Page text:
“IBEC appreciates the work of the Freedom Business Alliance as they see to create jobs for those formerly trapped in human slavery. CEO Rachel Nelson first published this article with the Faith Driven Investor network.”
Larry W. Sharp, BAM Support Specialist, IBEC Ventures
A Challenge to Faith-Driven Investors to help End Human Trafficking
By Rachel Rose Nelson, Executive Director of Freedom Business Alliance
“I have a message for faith-driven investors. It’s time to move beyond just funding anti-trafficking work. It’s time to put your talent on the table.”
This is the rallying cry of Tom Phillips, a faith-driven investor, entrepreneur, and long-time advocate in the global anti-trafficking space. Phillips first became aware of human trafficking nearly twenty years ago after purchasing a building on a Memphis city street where prostitutes walked up and down soliciting business. Worry for his business soon turned to concern for the women themselves. His first action step was a call to a couple local ministries, one in law enforcement and the other in rescue and recovery. Both partnered to help women safely exit the sex trafficking industry, part of what Phillips later learned was just one manifestation of the global crisis of human trafficking.
At its root, sex trafficking is an industry – one that takes different forms in different regions around the world. According to the International Labor Office, forced labor in the private economy generates US $150 billion in illegal profits per year. Of that US $99 billion comes from commercial sexual exploitation. It is an industry animated by a dark and complex web of factors no single organization can address on its own. But it took Phillips a while to see that business, his own area of expertise, was a vital part of the solution.
“It was when I started to travel internationally about 15 years ago that I saw how truly global this crisis was. Human trafficking began to get press around 2015 through the work of many ministries endeavoring to end it.”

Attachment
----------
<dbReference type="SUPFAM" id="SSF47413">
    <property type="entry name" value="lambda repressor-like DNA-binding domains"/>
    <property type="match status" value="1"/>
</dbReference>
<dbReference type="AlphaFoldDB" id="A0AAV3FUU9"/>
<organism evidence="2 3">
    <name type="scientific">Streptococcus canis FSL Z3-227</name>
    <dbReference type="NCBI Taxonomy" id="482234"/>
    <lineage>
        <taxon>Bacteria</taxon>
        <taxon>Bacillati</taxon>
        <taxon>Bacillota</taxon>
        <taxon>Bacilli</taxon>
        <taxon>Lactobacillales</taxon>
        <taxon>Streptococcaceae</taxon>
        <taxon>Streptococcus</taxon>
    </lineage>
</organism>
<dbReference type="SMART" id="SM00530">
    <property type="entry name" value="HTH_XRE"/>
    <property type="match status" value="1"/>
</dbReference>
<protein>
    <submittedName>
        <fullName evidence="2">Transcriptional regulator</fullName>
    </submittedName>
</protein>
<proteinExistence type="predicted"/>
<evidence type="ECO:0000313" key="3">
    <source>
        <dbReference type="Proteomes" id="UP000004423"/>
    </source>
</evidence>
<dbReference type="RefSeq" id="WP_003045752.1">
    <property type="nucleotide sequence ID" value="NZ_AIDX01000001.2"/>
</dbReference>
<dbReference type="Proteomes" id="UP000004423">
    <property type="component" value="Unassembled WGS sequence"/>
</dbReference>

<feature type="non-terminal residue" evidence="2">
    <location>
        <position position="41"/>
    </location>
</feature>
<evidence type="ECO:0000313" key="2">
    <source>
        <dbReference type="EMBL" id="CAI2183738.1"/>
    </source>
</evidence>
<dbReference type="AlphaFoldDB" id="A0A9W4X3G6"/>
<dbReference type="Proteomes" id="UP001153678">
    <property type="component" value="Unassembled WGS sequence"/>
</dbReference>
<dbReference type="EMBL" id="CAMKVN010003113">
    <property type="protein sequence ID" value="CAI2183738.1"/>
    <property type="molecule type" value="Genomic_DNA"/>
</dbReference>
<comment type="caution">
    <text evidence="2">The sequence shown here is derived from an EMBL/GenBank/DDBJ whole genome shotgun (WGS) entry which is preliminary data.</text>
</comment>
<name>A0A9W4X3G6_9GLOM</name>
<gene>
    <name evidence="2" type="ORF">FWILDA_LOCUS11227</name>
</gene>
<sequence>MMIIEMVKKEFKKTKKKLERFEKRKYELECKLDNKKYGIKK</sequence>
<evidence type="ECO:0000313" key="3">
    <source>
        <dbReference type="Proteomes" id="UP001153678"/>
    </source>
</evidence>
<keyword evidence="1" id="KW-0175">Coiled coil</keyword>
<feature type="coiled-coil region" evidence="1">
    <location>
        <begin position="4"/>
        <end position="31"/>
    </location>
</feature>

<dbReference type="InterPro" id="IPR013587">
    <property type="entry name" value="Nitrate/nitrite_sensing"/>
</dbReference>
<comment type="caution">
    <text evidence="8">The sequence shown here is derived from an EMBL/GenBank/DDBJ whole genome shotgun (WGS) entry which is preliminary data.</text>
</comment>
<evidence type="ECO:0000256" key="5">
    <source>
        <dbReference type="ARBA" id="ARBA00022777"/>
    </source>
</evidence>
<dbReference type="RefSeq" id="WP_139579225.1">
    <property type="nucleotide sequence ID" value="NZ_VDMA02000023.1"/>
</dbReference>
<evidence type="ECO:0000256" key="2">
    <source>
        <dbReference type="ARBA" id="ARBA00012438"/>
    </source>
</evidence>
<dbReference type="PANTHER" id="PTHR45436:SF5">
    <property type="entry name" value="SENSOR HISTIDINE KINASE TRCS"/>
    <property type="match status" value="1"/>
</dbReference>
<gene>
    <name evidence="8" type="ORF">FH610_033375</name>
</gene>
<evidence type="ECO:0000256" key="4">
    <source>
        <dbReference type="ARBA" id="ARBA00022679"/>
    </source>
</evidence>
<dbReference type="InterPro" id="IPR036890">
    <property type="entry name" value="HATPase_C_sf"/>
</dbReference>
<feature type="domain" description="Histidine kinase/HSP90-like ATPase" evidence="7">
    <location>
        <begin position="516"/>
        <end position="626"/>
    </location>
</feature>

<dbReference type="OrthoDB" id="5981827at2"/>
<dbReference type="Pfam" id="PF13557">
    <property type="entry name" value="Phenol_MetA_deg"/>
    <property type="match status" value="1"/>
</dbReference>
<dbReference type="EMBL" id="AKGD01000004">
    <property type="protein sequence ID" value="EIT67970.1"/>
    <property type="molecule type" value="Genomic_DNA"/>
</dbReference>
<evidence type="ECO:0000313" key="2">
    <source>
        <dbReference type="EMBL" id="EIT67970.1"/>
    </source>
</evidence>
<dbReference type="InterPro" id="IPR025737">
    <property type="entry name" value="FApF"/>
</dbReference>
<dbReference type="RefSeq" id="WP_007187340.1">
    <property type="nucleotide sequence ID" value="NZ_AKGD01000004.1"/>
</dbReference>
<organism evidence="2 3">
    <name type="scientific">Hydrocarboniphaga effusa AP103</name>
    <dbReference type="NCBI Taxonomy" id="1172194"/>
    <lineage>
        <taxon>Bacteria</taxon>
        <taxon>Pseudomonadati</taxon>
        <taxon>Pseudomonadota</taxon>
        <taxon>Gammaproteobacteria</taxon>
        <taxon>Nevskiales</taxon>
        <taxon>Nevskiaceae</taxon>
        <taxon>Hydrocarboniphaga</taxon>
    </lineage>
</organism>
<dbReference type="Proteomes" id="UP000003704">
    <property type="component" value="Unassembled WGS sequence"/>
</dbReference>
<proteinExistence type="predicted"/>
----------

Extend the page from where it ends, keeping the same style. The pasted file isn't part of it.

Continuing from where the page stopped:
But a frustration began to take shape as Phillips engaged more deeply. “Only one side of this was being addressed: Rescue. Everyone loves the stories of rescue. But this was not a comprehensive solution. And without a job these women were going right back into trafficking. It’s all they know.”
Once Phillips realized the problem, he began to put the pieces together. “I call it a cradle to grave solution. We need to provide jobs so vulnerable women don’t get trafficked. And what’s better is once they get out, they’re staying out and they come back and help in the anti-trafficking space. They help create even more jobs and the passion is there to make it so no one else has to experience the same things they did. It’s incredible. Talk about an outsized return on investment!”
Tom envisions an innovative model that bypasses the normal grant cycles driven by varying agendas and timelines, to create a truly coordinated, collaborative model that he and his collaborators have titled Justice, Hope & Liberty (JHL).
“I’m tired of reading grant requests that piece together parts but not all of what’s needed. So, my aspiration is to bring together a group of funders to provide the resources needed to design and test a multi-year, comprehensive model from regional research, to policy revisions, to law enforcement training, to rescue, aftercare and job creation. Our aim is to test the model in one region and replicate what works in other regions around the world.”
The model Phillips’ envisions is one in which businesspeople play a critical role – not just as funders of the work to be done – but as active participants. “We’ve got Freedom Businesses that provide jobs. But many are started by people who lack business expertise. I’d love to see the Faith-Driven business community rally to invest, mentor, and support these folks. Go out and visit them a couple times a year. It’s time to get your hands dirty!”
Not only does Phillips see an opportunity for the faith-driven investor community to help individual businesses, but to help create strategy for the industry as a whole.
“We need to identify business models capable of being scaled. We need bold strategy to see this industry grow to the place where there’s a job for every survivor. And more. We need job creation to help prevent trafficking in the first place.”
Rachel Rose Nelson serves as Executive Director of Freedom Business Alliance, the only global network creating business solutions to human trafficking. FBA is currently seeking Partners to co-create strategy to scale job creation in targeted trafficking hotspots around the world.